Sally's website looks like one big Wal-Mart ad where everything is imaged-and-priced, imaged-and-priced. It does not try to excite the senses at all--which is what personal-care sites should do. The site is void of ambience. The customer is never lured by images, words or music to stay and shop. It mimics a supermarket cash-and-carry rather than a beauty boutique. It is slow to hop on the bandwagon for new and innovative beauty products. It offers plenty of goop, cream and ointments but fails to list ingredients. Today's savvy beauty shopper is looking to minimize chemicals and maximize organic products. The smoke-and-mirrors marketing ploy of giving a price to a buyer and then replacing it with another price, and yet another (coupons, BOGOFs, holiday and membership discounts) will only send loyal customers away. The website needs a total makeover using cyberspace ambience to create a more pleasurable online shopping experience. It also needs to showcase its natural organic products and work toward depleting its chemically-based, carcinogenic products.
Like Sally, ULTA sells better beauty treatment at "reasonable" prices. ULTA is still the new-kid-on-the-block in the beauty trade; it first opened its doors in 1990. It places its stores in first-tier strip-shopping centers or indoor malls. ULTA caters to the classy, educated, working woman with ample residual income. It sees itself as a one-stop-shop for the woman-on-the-go. Its better beauty products include high-end cosmetics, hair care, toiletries, and bath-and-body items. It strives to be viewed by its customers as a beauty-supply superstore and encourages a three-fold retail concept: a salon, a department store, a drugstore. ULTA carries over 12,000 products and 400 brands at higher prices than Sally's.
ULTA remains strong in the beauty market with loyal customers. Nielsen identified Baby-Boomer women (born between 1946-1964) as being a huge, affluent segment of shoppers spending the most in today's tight economy. The female professional earns upward of $100,000/year--ULTA takes this consumer-marketing fact quite seriously. Pam Danziger of Unity Marketing noted an important change in today's luxury consumer: The shopper expects not only a quality product but also an experience to color one's memory of a product. ULTA delivers this very well.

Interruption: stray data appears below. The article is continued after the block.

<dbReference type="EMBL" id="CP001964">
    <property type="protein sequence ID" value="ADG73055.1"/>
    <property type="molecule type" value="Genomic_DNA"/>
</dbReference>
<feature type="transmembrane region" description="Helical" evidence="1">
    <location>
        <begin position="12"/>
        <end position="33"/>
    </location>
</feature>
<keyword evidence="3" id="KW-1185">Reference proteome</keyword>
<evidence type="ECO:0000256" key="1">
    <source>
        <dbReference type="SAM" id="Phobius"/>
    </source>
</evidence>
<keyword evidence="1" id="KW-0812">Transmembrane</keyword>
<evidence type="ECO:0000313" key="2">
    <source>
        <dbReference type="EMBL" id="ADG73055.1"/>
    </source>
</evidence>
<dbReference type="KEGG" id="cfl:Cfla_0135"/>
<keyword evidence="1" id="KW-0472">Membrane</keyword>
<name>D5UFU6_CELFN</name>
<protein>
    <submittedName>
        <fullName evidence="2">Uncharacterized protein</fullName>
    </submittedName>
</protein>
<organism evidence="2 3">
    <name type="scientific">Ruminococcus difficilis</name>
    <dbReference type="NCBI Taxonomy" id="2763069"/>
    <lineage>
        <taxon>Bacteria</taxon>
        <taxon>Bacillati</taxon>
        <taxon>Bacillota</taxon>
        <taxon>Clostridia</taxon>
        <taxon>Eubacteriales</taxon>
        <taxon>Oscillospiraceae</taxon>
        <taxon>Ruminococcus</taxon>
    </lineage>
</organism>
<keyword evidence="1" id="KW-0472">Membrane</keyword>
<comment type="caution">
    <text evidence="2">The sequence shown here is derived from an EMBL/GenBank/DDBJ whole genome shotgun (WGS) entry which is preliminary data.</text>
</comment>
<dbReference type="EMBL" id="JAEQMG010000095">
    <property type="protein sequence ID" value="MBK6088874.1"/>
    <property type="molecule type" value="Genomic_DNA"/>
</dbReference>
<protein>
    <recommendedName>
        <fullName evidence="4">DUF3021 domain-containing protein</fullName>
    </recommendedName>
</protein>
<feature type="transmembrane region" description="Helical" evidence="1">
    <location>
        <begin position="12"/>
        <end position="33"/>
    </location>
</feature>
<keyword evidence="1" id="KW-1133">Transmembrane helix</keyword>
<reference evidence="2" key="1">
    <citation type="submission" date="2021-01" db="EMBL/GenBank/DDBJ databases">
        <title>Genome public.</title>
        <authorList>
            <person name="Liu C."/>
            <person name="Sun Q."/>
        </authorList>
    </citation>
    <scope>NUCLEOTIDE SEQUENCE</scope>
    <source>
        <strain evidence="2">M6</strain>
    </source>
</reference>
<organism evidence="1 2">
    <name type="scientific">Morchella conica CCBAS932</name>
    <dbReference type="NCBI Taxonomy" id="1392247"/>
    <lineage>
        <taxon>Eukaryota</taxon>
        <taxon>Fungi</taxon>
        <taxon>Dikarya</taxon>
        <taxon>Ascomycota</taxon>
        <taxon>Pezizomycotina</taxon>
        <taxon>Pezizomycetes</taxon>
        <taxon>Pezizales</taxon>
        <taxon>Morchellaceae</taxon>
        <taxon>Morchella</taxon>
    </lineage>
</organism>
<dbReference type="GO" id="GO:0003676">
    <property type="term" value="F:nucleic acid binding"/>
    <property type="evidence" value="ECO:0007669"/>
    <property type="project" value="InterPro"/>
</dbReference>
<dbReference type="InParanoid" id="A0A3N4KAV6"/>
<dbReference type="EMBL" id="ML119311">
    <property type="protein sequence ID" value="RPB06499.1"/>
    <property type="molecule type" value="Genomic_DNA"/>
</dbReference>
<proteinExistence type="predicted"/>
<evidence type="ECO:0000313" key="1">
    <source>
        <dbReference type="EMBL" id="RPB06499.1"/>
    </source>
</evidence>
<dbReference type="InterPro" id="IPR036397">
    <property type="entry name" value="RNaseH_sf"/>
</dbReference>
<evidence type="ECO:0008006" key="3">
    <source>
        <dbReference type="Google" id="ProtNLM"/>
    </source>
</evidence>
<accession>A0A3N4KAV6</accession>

ULTA incorporates these marketing concepts into its website. It carries cheaper and pricy products from suppliers that include Clinique, Maybelline, Bare Escentuals and L'Oreal. It is focusing more on selling cosmetics with natural organics and steering away from cosmetics overloaded with chemicals. E. Huff of www.naturalnews.com described the modern affluent shopper: "What was once a basic cleansing protocol has turned into a lifestyle of trying the latest and greatest products in an effort to maintain youthful beauty." A consumer-shopping study showed that the average adult uses nine personal-care products a day. A recent British study showed the average Brit uses 515 chemicals a day from beauty products alone. According to the US Bureau of Statistics, a woman spends >$400/year on personal care (emollients, fragrances, vitamins, etc.).
A unique feature of ULTA's website allows the customer to do custom searches by brand, category or product type. It makes ULTA seem like a beauty boutique as internet shoppers cyber-roam its store aisles. A recent University of Pennsylvania study on female shopping habits found that women like to browse, pick the best item (quality and cost), and then make their choice; i.e., cyberspace window-shopping. ULTA does very well at creating online ambience, product presentation and organization. I decided to try it out for myself. Last year, ULTA sent me a sample via mail for Hempz hair conditioner. It was remarkable--no oily residue, good body, organic (hemp-based). A search produced this result: Hempz hair conditioner is only sold in our shops and not in our online store. This bad news pushed me to immediately leave their website and google-search for the product, which took me to another site.